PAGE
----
Federal Reserve Balance Sheet Update: Week Of October 20; Foreign MBS Holdings Drop To 3 Year Low

Tyler Durden's picture

As of October 20, the Fed's balance sheet was $2.3 trillion, of which the $832 billion in Treasury debt was a new all time record. As per the revised TIC data, Japan's latest holdings of $837 billion are about to be trampled by Brian Sack once again. More importantly, in the past week, bank excess reserves declined by $34 billion: total reserves stood at $993 billion, down from $1.026 trillion the week before. This was in addition to the Fed's $11 billion in POMO excess liquidity. Probably most importantly, foreign holdings of agency/MBS debt dropped to a 3 year low, dumping $100 billion agencies in the Fed's custodial account over the past two months.

Summary balance sheet breakdown:

  • Securities
    held outright: $2,049 billion, $3 billion less than the week prior.
    • Total

      Treasury holdings increased
      from $821 billion to $832 billion.

    • MBS
      holdings declined from $1.079 trillion to $1.066 trillion. This is a catch up to the lack of MBS repurchases in the prior two weeks.
    • Agency holdings declined by $1 billion to $151 billion.
  • Net
    borrowings: flat at
    $49 billion.
  • Float,
    swaps, Maiden Lane and other assets: $190
    billion, flat W/W. FX liquidity swaps were at $560 which is finally in sync with the ECB's disclosure from last week. The "value" of Maiden
    Lane I was at $27.9
    billion. Maiden Lane II was at $15.7 billion, Maiden Lane III at $22.8 billion while AIA Aurora was $26
  • The monetary base was $1.964 trillion
  • Reserve balances with banks: $993 billion, as noted above a decrease of $34 billion from the prior week, which offset the increase in reserves by $29 billion in the week prior.
  • Foreign holdings of USTs and MBS at a new all time high of $3.29 trillion, an increase of $15 billion W/W.

One notable item: the Fed's custodial holdings of Agency debt declined to $733 billion: the lowest since June of 2007. In fact, in the past two months, this amount has declined by $100 billion. One wonders if foreigners are abandoning the MBS space, and had exhibited some serious ESP in advance of the MBS/fraudclosure gate, selling almost 15% of their holdings (to Bill Gross).

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SloSquez's picture

Rock-n-roll....uh....am I supposed to say "Bitchez"?

gwar5's picture

The foreigners are pulling out of the station. Smart money already left.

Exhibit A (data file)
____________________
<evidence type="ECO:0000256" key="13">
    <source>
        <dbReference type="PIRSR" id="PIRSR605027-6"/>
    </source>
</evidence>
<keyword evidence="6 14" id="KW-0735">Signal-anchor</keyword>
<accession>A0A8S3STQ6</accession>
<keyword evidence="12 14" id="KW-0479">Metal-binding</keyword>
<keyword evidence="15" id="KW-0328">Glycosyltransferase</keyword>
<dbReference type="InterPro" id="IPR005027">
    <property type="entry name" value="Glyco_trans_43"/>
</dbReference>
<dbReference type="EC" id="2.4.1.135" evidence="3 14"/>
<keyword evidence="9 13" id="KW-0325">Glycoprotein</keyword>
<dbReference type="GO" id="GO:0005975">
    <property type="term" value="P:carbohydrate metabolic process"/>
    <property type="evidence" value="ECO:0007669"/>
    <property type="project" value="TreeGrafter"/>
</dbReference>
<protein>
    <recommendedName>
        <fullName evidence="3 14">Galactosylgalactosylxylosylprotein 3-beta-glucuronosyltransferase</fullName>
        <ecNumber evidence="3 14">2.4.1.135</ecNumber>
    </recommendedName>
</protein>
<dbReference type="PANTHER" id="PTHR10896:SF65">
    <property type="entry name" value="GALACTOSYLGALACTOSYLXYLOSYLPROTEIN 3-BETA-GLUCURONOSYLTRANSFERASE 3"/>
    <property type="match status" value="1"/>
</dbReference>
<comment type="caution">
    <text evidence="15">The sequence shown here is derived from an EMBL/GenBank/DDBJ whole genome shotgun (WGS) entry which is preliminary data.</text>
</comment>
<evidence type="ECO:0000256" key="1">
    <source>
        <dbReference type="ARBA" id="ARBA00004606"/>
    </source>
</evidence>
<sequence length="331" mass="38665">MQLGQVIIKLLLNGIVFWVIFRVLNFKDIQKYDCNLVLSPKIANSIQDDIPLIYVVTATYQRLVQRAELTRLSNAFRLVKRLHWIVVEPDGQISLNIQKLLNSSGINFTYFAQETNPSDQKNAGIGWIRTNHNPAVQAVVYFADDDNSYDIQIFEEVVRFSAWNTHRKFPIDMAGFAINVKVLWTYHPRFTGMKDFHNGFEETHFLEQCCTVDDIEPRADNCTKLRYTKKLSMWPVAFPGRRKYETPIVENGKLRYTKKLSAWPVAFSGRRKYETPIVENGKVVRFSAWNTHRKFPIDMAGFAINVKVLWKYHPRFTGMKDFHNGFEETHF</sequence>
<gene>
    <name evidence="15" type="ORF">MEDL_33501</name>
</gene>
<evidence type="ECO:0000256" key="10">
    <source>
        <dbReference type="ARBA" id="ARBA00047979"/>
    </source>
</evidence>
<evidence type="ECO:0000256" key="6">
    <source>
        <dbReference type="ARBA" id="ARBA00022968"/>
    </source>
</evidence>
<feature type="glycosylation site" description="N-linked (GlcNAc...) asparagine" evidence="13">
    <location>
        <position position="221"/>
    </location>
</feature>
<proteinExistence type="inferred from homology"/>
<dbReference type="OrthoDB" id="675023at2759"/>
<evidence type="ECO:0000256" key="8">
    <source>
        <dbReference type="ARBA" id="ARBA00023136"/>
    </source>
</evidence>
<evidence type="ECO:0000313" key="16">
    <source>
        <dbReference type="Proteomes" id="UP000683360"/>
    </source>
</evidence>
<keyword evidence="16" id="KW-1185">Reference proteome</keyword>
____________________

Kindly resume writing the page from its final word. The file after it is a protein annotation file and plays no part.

AUD's picture

Baloney, foreigners might be 'selling' MBS but they're jumping straight into UST's.

Strikes me as the same game the Fed is playing, swapping worthless MBS for worthless Treasuries to somehow pretend they are worth something.

Unfortunately it seems to be working, note the fall in gold.

Bear's picture

Worthless yes ... but there is a liquid market for UST and getting out of MBS at par (fantasy price) makes real good sense to me 

suedallin's picture

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tony bonn's picture

"in the past week, bank excess reserves declined by $34 billion"

that's called good old-fashioned inflation. with fractional reserve banking leverage conservatively at 30:1 that represents nearly 1 trillion usd in new circulating money. wonder why the stock market is up powerfully? hint: it's not due to fundamentals.

SloSquez's picture

"market is up powerfully? hint: it's not due to fundamentals."  Ya think?

flacon's picture

I like Apples and Amazons. Makes me yum-yum-yummy! /s

bullandbearwise's picture

Where does it say a drop in custody holdings means the security was sold by the foreign owner? They could have moved the securities to the IMF or BIS...

99er's picture

One wonders if foreigners are abandoning the MBS space...

The Geithner Put.

doolittlegeorge's picture

at some point those Chinese yields become tempting.  I think ZH is spot on with the "end of MBS" and may include "securitization" for "an extended period." (in reference to their stated policy of keeping interest at zero of course.) this obviously cannot come as a surprise as "the Fed has had other priorities...like bankrolling the most bankrupt government in US history."  are we in the crisis right now?  it's hard to tell. we reside in such a looking glass world of money.  i find it really hard not to laugh uncontrollably, tho not because it is funny at all.  in fact "it's the exact opposite which really enrages people."

Battleaxe's picture

Here's the best synopsis I've seen of the Fed's activities in the beginnings of the crisis in '07-'08.



tom's picture

Foreign official holdings of Treasuries in Fed custody was up $200b in same period. Which started mid-August, right around FOMC announcement of "QE lite" and Ben's Jackson Hole speech. Looks like China anticipating QE2, selling MBS and buying Treasuries, because the latter is what the Fed is expected to be buying.